– Crown of thorns: in most of the copies, it is not seen: Santiago 1585, Naples 1652, Lisbon, Laguna de Cameros 1790, Alcoy 1571.

        – Loincloth: it’s true that a loincloth is clearly depicted in most of the copies. In some cases it is difficult to decide if a loincloth is present or not (Alcoy 1571, Moncalieri 1634, Rome 1643). Probably not.
        But the oldest copy, the Lier copy as well as the Lisbon copy clearly show the rounded shapes of the buttocks. No loincloth.

        So what ?

        According to Charles, the TS is a painting from the 14th century. The image we see today is “of a very different kind from the original creation.” because of century of decay.

        At the beginning the image was not as faint as it is today.
        I do not know if it was exactly as faint as today.
        But I do know that during the 16th and 17th century, some artists tried to reproduce the faintness of the image.
        Why, if the image was not faint?

        At the beginning, there was a loincloth.
        In this case, how to explain that some of the earliest copies show the buttocks (no loincloth), exactly as we seen them today ?
        The loincloth was added later and then again disappeared?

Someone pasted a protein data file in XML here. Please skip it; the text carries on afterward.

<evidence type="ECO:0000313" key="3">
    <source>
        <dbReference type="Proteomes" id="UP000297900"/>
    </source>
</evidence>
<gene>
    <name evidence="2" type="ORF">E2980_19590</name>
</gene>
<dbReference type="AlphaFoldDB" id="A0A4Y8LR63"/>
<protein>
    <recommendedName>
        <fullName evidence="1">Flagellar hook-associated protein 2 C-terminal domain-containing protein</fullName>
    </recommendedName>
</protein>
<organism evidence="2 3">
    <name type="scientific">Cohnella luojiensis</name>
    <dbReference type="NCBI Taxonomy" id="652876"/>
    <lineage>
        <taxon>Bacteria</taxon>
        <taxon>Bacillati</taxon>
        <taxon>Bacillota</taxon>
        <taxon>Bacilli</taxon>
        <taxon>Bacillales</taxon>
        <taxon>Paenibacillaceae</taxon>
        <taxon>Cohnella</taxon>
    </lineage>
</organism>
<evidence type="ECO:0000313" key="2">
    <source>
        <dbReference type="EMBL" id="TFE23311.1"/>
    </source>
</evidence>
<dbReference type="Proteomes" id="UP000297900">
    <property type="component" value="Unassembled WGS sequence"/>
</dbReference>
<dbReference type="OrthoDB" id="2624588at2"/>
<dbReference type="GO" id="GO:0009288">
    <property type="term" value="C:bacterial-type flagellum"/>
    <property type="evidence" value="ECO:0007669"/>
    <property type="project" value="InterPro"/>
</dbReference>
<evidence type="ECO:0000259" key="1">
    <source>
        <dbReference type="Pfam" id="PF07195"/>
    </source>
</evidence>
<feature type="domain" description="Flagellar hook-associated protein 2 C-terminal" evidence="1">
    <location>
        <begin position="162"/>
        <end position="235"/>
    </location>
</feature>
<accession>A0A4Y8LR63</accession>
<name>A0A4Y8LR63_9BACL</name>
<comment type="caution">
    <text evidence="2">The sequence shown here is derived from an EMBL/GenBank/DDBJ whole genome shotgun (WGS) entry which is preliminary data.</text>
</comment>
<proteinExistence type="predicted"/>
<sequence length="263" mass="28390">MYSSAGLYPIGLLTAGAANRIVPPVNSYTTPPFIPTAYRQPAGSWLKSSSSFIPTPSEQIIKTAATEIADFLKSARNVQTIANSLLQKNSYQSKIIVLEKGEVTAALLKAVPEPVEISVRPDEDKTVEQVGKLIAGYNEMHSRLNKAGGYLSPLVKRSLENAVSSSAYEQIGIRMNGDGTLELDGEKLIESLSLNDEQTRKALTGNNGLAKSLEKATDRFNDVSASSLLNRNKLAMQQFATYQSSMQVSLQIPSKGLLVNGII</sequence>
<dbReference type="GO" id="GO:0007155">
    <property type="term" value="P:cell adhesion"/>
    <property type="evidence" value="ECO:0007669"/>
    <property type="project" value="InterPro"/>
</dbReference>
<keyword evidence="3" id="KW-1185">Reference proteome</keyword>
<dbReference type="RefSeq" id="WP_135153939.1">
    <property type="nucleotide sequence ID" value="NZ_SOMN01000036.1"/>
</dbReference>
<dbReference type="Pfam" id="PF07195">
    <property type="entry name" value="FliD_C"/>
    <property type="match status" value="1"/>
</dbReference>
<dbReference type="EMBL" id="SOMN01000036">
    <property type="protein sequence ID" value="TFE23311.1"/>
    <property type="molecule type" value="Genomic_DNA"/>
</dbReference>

Is it credible ?

        The same is true for the crown of thorns, the thumbs etc..

        No, the image we see today is not very different from the original creation.

        The study of the copies shows that.

        1. Thibault, exactly! Charles’s claims are absurd.
          He’s wasting our time, move along please.

        2. Thibault-I think you have to move on from just looking at copies of the Shroud, which may themselves have changed over the centuries, to actual depictions of the Shroud, to the descriptions and other depictions of the Shroud. I would put forward the 1583 fresco of the exposition of the Shroud in the Vatican where onlookers are sitting a long way off and can see the images clearly. Again there is the Tempesta engraving of 1613 and many many more. We need a database of them all.
          People have wondered why the patch on the buttocks is today lighter than expected. That is probably because the loincloth was painted on later and the evidence is strong that this was to comply with the decree of the council of Trent that nudity had to be covered up, and then faded off.
          The only way to prove all this is to build up a data base of all the depictions and work through them carefully. Obviously not going to happen on this site! De Wesselow obviously has not even begun a serious study of the Shroud or he would at least have made some comment on all these depictions.
          Meanwhile I shall rely on the wise advice I was given some time ago- if the only response to something you say is abuse, don’t worry, it is because they cannot provide a reasoned reply.

  5. Freeman’s anonymous experts and travelogue are an insult to the intelligence’ Did I ever tell you about the great hot dog vendor outside the New York County Courthouse at 60 Centre St. in Manhattan. An exquisite piece of al fresco dining. And the Pepsi Cola is of a hearty, although recent vintage. Ipso fact, the Shroud must be a fake.